London, Feb 1 : A parenting programme, designed by researchers from the Centre for Community Child Health (CCCH) and the Parenting Research Centre to prevent early child behaviour problems, has shown very little impact on toddler conduct.
Behaviour problems affect up to 20 per cent of children and have major personal, societal and economic consequences. If left untreated, up to half of behaviour problems in preschool children can develop into later mental health problems.
The study was conducted at CCCH in Melbourne, Australia. With input from maternal and child health nurses, researchers designed a programme suitable for all parents to be delivered by trained health professionals in primary care.
The programme aimed to prevent child behaviour problems, such as defiance and aggression, and improve parenting and maternal mental health, reports the British Medical Journal.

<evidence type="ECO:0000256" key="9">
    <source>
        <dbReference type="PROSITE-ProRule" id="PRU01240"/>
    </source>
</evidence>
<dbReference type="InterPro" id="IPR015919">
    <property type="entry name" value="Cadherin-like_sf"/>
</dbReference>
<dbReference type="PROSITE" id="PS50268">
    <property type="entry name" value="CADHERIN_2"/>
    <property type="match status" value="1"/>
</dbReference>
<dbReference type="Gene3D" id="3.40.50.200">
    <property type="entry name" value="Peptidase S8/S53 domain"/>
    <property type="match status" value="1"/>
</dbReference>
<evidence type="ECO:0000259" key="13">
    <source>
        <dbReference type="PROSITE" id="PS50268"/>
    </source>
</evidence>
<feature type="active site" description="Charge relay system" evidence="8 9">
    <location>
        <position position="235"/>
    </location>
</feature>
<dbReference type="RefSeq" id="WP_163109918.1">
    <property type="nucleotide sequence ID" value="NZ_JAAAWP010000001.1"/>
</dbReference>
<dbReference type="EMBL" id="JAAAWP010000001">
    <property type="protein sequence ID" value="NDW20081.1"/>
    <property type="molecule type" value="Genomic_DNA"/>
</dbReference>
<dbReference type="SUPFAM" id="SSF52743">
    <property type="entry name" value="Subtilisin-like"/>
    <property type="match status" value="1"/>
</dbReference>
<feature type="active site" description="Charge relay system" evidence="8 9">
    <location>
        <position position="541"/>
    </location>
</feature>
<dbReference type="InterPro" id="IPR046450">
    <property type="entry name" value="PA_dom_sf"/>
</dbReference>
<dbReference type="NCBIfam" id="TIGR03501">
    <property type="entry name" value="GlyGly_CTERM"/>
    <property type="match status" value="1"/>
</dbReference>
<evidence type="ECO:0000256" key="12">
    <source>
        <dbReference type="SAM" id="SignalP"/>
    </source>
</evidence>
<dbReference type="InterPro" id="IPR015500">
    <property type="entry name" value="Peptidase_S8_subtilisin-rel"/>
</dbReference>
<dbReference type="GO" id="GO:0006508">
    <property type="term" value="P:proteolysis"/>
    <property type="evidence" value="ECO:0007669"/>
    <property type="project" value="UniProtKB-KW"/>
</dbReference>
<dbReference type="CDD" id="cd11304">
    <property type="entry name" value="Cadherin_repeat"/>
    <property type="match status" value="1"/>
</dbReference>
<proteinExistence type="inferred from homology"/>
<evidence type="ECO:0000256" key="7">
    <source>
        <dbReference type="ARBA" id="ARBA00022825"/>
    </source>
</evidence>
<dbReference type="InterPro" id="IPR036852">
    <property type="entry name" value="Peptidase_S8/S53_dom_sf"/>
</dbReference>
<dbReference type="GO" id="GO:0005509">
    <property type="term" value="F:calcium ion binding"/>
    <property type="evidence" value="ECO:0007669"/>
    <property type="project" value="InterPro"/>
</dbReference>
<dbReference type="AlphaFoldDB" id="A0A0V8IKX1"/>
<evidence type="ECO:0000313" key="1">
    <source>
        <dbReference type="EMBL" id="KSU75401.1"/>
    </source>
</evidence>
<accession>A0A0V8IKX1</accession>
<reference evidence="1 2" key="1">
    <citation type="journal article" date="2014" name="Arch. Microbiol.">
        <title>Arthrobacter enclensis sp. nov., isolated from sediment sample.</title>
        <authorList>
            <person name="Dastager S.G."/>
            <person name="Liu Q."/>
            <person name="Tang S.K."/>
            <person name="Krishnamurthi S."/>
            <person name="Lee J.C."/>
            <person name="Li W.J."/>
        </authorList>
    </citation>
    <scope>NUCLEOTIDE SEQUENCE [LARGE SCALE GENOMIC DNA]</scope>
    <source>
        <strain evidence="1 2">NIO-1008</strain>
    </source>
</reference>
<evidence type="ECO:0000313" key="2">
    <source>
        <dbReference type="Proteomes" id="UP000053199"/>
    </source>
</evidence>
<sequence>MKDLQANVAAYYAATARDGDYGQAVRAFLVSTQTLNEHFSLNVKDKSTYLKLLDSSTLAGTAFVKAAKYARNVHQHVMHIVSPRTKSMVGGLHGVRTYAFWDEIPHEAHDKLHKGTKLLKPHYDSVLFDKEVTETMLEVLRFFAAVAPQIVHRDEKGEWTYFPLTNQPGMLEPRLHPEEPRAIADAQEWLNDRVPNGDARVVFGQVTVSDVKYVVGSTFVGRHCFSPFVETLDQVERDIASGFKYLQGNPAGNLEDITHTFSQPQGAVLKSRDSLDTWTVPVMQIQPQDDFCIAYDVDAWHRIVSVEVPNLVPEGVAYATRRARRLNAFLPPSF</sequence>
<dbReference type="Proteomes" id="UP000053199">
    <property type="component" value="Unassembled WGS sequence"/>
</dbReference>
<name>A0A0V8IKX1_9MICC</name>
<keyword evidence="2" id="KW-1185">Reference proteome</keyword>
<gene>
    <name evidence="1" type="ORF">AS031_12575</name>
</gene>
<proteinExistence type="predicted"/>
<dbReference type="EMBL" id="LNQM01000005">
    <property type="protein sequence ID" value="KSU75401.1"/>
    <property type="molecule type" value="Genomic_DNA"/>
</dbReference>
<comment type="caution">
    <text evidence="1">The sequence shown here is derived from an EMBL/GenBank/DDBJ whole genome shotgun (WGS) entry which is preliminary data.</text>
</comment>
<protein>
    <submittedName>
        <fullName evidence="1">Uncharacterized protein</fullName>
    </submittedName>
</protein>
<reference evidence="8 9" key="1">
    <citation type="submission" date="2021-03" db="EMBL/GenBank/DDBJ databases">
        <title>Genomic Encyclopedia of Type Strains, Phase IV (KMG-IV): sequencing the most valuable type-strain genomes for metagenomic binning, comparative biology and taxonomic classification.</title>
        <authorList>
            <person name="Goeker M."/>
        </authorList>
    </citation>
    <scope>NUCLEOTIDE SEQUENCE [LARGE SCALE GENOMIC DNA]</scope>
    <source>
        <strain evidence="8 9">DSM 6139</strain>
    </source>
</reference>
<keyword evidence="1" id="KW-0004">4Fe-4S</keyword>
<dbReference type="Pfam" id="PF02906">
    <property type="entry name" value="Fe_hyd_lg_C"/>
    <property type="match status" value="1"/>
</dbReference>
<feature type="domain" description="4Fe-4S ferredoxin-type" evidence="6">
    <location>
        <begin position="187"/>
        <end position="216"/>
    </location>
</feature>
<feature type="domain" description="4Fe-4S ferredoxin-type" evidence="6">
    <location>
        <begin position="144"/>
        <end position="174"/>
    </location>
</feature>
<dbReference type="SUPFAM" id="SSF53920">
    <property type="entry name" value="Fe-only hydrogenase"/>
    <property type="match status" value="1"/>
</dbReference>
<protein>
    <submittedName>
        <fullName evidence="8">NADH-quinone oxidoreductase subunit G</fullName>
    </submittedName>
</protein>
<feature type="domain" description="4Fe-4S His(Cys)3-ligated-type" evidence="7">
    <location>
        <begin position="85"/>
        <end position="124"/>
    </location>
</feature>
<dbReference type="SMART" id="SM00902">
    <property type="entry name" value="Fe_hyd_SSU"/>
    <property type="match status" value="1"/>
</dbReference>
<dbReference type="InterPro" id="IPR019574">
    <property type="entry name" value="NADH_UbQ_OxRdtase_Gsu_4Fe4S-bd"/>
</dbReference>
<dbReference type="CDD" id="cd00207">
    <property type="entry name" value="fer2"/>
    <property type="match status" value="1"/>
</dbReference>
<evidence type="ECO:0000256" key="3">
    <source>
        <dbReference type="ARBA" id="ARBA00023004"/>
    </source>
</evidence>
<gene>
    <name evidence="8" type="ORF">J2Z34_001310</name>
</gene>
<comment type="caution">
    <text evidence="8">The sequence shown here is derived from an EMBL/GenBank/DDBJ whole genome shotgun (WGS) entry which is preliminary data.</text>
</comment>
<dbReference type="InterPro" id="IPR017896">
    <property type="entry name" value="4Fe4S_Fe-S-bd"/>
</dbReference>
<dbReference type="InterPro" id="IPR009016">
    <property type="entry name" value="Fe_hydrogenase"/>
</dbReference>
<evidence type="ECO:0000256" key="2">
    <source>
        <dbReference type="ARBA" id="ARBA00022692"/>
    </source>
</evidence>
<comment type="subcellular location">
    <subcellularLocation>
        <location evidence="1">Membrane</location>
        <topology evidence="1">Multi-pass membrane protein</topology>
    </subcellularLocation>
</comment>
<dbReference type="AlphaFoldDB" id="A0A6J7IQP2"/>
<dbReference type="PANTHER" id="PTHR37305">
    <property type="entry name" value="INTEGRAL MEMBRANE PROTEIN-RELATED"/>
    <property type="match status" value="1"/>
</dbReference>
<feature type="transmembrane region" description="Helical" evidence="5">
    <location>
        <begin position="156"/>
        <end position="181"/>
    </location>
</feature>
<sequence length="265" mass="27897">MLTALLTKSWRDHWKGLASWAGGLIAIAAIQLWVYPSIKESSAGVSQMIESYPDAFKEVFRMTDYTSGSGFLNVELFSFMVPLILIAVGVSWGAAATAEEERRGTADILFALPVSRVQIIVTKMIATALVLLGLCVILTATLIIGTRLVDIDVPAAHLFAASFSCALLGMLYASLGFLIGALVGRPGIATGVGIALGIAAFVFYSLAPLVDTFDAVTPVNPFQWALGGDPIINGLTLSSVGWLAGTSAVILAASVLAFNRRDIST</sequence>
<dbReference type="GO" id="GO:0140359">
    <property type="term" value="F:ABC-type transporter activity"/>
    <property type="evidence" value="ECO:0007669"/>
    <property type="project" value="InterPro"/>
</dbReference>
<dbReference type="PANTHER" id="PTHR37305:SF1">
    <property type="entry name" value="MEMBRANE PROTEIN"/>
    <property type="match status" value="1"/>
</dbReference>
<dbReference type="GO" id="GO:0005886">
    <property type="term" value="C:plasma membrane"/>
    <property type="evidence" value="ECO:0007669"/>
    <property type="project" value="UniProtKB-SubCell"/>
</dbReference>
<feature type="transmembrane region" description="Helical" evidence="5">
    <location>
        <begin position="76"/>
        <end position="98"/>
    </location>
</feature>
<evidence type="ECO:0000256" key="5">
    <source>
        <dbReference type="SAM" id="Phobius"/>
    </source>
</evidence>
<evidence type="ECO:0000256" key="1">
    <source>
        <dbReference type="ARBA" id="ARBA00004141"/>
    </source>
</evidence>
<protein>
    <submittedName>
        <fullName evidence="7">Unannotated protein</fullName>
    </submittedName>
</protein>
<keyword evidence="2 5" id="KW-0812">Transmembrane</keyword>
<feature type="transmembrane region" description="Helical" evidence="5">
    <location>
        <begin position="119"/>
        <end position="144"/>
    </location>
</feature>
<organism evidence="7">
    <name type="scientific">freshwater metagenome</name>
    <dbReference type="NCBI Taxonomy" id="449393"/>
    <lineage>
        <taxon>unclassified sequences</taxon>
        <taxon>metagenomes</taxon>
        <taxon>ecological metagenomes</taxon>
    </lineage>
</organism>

In the study, over 700 mothers of 8 month-old infants participated and were randomised to either the programme, which was three sessions at age 8-15 months, or usual care from their local Maternal and Child Health centre.
Mothers were surveyed throughout the study and their mental health was assessed when their children reached 18 and 24 months.
At 18 months, child behaviour and parenting scores were similar between the two groups. By age 24 months, parents on the programme were less likely to report harsh or abusive parenting and unreasonable expectations of child development, but there was no improvement in maternal distress or toddler behaviour.
The researchers said that that the outcomes of the study are insufficient to support widespread introduction of this programme to prevent toddler behaviour problems.
The study is published in bmj.com.